There have been a number of threads discussing if horses can feel love for a human. I'm agnostic. They certainly feel some sort of affection, but their minds are not wired like ours.
We tend to think that if I love X, X will love me back. That doesn't work with humans, let alone horses. We also tend to think that if we love an animal, or if the animal loves us, then it will behave in an unnatural way to show its love. And that usually doesn't work either.
George Adamson, of Born Free fame, loved the lions he worked with, but he knew they remained lions. When old, he hurt himself while out with one of his favorite lions. The lion attacked him, and only a 3-shot revolver kept him alive. IIRC, his third shot grazed the lion and scared him off. Adamson blamed himself for the attack, saying it was what he deserved for turning his back on a lion while showing injured behavior.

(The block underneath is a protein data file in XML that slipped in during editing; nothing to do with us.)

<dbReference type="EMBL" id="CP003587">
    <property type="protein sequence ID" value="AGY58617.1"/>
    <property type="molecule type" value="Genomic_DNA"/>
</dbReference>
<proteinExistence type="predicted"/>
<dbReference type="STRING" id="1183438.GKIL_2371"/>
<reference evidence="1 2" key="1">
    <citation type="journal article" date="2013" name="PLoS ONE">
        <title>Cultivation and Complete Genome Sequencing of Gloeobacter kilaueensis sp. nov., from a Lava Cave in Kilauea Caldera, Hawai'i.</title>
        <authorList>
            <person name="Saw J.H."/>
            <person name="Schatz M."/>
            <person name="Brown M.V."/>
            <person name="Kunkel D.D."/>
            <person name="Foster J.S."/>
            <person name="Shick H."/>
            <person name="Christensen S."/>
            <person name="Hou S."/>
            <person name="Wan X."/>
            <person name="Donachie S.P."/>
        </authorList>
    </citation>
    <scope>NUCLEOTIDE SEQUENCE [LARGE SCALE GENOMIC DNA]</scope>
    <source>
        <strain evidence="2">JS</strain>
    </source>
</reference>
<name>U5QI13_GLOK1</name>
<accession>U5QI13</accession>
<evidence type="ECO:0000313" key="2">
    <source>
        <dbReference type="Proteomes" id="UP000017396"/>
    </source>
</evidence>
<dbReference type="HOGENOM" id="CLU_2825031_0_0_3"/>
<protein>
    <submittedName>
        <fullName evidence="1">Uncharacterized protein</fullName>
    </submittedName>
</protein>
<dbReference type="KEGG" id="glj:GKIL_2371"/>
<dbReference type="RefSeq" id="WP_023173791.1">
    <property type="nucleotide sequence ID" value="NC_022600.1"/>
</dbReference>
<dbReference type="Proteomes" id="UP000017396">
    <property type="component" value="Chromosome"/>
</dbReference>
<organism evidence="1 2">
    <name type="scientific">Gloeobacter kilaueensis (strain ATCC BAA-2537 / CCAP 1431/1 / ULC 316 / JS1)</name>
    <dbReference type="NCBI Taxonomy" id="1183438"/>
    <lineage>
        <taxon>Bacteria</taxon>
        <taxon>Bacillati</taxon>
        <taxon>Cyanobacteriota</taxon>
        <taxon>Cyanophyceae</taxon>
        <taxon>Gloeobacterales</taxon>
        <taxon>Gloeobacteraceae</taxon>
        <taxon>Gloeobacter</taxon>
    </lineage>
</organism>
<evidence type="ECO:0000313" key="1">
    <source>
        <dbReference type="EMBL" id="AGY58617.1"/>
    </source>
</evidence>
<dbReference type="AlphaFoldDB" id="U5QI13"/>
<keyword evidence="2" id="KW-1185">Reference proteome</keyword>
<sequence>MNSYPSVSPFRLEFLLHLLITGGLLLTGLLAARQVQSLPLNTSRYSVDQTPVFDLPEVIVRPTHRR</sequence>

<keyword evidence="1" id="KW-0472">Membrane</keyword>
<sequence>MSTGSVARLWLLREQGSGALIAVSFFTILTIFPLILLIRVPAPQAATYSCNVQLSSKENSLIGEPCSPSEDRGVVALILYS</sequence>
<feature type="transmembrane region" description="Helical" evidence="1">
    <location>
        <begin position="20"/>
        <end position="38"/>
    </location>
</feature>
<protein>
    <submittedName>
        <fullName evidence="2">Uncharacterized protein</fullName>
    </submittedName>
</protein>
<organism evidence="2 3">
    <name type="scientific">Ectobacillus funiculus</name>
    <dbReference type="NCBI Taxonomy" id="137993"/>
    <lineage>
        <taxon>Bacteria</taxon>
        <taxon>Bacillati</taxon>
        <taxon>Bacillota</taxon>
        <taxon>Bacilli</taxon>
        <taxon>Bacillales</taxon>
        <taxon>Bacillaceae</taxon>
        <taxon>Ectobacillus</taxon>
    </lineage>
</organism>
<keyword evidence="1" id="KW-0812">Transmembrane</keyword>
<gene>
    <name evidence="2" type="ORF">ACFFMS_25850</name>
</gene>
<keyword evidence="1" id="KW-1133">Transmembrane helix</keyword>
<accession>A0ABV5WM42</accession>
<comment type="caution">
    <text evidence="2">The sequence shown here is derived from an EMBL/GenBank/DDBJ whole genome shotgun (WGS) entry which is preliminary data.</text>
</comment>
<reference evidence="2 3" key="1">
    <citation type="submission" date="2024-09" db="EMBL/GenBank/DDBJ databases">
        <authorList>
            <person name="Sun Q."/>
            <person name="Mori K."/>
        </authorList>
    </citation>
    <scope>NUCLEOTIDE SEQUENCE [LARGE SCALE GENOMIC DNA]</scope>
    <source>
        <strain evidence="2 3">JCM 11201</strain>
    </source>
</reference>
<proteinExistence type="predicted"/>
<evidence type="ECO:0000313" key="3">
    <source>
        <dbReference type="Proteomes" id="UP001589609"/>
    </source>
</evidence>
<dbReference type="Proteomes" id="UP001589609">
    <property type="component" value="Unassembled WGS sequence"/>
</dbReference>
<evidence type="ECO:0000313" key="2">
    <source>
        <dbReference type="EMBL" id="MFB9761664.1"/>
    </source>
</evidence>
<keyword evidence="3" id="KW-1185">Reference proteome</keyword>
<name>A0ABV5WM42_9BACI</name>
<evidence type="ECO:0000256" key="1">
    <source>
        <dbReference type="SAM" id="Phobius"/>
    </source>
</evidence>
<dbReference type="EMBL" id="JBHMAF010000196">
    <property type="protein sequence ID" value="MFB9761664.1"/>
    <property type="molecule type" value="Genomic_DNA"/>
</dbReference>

When we work with animals, we need to understand that they remain animals, with very different emotions and strongly embedded instinctive behaviors that easily override any feelings of affection they may have for a human.
None of this is meant as a criticism of Jessice Forsyth. It is just a reminder that horses will always be horses, and it isn't fair for us to expect them to adopt human standards of behavior and emotion. It is our responsibility to learn about them and work with THEIR abilities, rather than expect them to remake themselves in our image.
As a trainer I know says, you have to love them for what they are, not for what they cannot be.